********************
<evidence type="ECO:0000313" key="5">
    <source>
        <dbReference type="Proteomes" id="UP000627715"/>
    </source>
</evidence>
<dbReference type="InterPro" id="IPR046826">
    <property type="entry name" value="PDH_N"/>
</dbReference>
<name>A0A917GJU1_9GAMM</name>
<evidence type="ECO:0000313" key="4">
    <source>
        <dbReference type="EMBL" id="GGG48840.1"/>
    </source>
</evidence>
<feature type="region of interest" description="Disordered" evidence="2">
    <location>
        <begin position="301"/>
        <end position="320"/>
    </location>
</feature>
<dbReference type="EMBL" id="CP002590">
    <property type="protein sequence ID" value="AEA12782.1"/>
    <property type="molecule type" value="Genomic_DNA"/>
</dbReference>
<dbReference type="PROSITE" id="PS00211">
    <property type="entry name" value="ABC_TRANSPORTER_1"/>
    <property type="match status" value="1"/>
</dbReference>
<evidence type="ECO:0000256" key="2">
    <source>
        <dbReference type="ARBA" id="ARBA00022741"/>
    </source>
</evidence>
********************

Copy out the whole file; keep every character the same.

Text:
<evidence type="ECO:0000313" key="5">
    <source>
        <dbReference type="Proteomes" id="UP000627715"/>
    </source>
</evidence>
<dbReference type="InterPro" id="IPR046826">
    <property type="entry name" value="PDH_N"/>
</dbReference>
<name>A0A917GJU1_9GAMM</name>
<evidence type="ECO:0000313" key="4">
    <source>
        <dbReference type="EMBL" id="GGG48840.1"/>
    </source>
</evidence>
<feature type="region of interest" description="Disordered" evidence="2">
    <location>
        <begin position="301"/>
        <end position="320"/>
    </location>
</feature>
<dbReference type="EMBL" id="CP002590">
    <property type="protein sequence ID" value="AEA12782.1"/>
    <property type="molecule type" value="Genomic_DNA"/>
</dbReference>
<dbReference type="PROSITE" id="PS00211">
    <property type="entry name" value="ABC_TRANSPORTER_1"/>
    <property type="match status" value="1"/>
</dbReference>
<evidence type="ECO:0000256" key="2">
    <source>
        <dbReference type="ARBA" id="ARBA00022741"/>
    </source>
</evidence>